We heard that Millville was an arts destination in South Jersey, so we headed down there to have a look. Sure enough, the Glasstown Arts District is home to galleries and artists’ studios, as well as shopping and dining. The main street was unfortunately bare on this extremely cold winter day, but there were a few venues open and we soon found ourselves invited into the workroom of the ceramics studio of Cumberland County College. Two very friendly women took us on a private tour of the spacious studio, which is open to the public on the 3rd Friday of every month as part of the district-wide embrace of the arts.
The ceramicists also told us the sad story of the Levoy Theater, which had collapsed the week before. The theater was in the midst of renovations and clearly a cornerstone of the town’s claim as an arts district. When the collapse happened, cement was being poured as part of the foundation when something went wrong. Luckily, no one was badly hurt.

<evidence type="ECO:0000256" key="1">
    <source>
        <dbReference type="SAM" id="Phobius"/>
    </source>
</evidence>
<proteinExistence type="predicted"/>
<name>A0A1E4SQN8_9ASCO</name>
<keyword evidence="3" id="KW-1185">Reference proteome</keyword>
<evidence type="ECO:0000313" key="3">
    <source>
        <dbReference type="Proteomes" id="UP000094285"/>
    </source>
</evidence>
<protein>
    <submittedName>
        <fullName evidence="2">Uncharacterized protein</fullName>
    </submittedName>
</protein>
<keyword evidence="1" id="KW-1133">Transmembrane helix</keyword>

But clearly, the town had taken a hit, physically and psychically. One whole block was cordoned off from traffic. Now we knew why most of the stores and galleries were closed; everyone we spoke to said the destruction of the theater had played a part. It was dramatic and sad and yes, even beautiful in a tragic way to see the pile of crumbled brick, the pieces torn away from the building immediately adjacent, and the bits of blue sky visible through the fallen scaffolding.
How many times have we seen towns struggling to create a niche in this new economy (New Bedford and Pittsfield, Massachusetts also come to mind) only to suffer a setback like this. I remember when the brick building across the street from my first studio in New Bedford collapsed overnight. That was over six years ago now, and the hole is still there.
Good luck to Millville as they pull themselves up and carry on.